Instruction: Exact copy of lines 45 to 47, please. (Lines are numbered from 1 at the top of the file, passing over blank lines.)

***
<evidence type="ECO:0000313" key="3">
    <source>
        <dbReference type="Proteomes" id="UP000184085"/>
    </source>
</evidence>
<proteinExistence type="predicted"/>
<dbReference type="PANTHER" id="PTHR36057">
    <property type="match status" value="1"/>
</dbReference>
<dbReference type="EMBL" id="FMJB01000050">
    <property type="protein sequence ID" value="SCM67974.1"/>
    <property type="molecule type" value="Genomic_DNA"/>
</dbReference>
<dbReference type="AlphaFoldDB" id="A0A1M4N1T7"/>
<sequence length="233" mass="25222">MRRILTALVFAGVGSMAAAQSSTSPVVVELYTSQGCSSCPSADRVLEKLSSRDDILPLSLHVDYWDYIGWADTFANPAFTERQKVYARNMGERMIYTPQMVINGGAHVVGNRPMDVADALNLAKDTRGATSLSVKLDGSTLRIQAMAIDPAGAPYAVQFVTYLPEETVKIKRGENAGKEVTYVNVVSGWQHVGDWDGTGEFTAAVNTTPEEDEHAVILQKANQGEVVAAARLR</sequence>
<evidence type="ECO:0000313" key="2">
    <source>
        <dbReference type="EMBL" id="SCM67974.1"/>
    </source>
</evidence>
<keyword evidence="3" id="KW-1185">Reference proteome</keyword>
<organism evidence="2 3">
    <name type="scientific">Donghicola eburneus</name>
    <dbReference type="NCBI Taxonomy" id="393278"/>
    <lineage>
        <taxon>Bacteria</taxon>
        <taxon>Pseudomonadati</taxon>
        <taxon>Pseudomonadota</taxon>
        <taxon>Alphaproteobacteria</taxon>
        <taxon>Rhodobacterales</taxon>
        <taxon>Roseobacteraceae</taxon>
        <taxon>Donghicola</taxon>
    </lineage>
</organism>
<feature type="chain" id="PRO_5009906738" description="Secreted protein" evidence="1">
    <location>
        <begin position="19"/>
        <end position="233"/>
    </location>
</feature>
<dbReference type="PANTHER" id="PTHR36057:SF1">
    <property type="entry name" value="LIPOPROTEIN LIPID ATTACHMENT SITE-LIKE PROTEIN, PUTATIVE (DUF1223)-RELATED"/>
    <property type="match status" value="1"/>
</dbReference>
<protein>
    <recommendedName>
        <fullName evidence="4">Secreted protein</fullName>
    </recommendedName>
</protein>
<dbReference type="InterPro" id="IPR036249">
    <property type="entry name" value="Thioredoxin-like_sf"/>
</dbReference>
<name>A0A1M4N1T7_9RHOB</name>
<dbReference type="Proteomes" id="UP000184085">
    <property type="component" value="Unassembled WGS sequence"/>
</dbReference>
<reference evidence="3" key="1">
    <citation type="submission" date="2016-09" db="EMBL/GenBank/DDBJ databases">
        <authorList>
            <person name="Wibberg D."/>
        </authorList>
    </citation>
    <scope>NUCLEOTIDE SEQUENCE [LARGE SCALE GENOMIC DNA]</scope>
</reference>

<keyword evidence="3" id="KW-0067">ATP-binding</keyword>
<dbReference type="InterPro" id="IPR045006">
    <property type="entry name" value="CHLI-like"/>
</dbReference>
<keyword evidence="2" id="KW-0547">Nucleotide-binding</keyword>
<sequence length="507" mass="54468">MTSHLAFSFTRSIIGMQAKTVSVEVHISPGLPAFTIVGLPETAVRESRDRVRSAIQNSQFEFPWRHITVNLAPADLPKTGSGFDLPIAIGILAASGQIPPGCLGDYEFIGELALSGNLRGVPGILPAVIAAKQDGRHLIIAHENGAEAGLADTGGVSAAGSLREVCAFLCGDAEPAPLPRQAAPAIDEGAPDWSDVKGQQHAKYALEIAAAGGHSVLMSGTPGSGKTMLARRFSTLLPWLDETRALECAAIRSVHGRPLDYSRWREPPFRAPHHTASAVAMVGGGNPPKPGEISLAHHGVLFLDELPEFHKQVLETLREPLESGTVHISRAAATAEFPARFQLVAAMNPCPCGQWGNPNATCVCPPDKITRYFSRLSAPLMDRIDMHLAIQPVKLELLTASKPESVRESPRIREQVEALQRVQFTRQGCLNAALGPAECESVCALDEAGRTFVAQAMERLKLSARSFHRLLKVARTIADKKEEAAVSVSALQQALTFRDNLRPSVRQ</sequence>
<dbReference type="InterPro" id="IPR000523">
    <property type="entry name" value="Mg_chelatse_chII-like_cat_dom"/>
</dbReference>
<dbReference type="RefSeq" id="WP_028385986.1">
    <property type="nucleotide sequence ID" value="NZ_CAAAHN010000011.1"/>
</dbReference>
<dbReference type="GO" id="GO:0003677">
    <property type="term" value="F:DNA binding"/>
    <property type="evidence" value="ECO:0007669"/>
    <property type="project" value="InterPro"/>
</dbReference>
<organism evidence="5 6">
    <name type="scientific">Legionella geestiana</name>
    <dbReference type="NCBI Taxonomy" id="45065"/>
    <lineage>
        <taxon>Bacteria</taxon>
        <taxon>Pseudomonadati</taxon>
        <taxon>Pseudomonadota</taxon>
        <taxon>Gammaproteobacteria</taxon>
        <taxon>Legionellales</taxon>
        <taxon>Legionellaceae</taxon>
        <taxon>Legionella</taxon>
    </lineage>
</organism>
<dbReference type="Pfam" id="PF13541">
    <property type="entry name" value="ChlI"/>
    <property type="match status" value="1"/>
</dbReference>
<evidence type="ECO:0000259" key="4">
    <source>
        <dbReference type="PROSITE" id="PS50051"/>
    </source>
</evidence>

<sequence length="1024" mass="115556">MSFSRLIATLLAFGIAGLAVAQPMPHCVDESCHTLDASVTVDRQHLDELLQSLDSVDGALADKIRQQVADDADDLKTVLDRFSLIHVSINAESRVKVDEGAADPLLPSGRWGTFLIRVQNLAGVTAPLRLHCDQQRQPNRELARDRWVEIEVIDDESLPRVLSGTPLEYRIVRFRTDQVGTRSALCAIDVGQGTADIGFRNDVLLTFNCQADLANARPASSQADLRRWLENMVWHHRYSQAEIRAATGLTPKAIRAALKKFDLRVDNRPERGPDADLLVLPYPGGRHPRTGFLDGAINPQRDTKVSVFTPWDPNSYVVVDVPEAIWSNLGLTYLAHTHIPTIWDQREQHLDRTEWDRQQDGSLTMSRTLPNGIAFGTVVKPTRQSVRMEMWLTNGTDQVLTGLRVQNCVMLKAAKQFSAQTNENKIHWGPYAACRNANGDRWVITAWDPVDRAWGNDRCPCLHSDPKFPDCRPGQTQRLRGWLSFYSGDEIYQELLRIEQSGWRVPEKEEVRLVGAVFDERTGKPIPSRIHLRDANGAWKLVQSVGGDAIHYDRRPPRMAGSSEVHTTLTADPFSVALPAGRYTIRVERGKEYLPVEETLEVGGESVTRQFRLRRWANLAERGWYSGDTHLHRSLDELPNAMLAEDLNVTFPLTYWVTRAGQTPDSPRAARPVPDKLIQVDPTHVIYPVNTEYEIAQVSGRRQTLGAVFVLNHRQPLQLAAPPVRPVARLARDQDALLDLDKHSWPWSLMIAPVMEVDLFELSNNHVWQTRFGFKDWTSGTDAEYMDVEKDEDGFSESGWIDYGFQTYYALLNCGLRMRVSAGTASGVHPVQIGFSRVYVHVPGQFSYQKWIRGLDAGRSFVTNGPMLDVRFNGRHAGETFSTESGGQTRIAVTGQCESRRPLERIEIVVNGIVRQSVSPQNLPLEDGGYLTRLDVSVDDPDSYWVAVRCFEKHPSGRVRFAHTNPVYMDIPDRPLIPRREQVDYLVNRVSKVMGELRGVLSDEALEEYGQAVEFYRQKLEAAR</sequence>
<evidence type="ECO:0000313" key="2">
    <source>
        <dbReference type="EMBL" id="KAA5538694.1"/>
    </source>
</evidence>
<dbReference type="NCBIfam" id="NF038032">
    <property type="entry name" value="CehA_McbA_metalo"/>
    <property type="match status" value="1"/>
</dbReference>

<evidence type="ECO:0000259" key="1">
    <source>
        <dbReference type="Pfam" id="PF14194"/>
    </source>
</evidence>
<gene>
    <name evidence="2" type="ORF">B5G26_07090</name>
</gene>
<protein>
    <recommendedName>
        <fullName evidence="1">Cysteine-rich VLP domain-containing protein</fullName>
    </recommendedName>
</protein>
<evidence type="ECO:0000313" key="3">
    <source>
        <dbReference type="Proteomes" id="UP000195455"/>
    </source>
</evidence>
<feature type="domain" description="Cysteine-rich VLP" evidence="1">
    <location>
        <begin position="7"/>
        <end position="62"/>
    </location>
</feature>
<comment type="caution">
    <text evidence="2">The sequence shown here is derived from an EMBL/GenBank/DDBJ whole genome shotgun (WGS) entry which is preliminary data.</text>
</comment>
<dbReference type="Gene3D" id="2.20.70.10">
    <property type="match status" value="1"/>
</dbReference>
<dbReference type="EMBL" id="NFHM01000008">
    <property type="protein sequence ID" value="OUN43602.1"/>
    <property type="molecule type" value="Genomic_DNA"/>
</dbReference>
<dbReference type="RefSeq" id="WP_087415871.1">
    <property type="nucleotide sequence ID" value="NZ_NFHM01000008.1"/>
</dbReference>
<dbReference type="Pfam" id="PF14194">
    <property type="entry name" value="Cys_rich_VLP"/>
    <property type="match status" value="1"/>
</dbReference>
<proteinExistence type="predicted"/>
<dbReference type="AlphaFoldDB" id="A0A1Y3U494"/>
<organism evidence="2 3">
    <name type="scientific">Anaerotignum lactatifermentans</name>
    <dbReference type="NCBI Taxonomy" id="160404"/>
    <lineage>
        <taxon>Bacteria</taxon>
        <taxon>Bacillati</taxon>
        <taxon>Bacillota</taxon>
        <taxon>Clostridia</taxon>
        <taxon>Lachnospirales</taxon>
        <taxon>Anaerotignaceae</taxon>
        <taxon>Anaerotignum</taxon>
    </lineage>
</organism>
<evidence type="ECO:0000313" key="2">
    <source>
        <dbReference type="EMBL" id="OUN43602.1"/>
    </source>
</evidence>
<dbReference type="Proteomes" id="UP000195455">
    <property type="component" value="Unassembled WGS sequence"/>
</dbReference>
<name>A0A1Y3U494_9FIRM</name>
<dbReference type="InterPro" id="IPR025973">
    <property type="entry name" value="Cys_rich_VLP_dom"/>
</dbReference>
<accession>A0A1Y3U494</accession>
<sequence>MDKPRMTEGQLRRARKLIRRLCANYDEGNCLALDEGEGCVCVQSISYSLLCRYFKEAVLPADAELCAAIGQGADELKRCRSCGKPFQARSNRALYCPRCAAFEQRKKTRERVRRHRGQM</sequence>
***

<protein>
    <recommendedName>
        <fullName evidence="4">Secreted protein</fullName>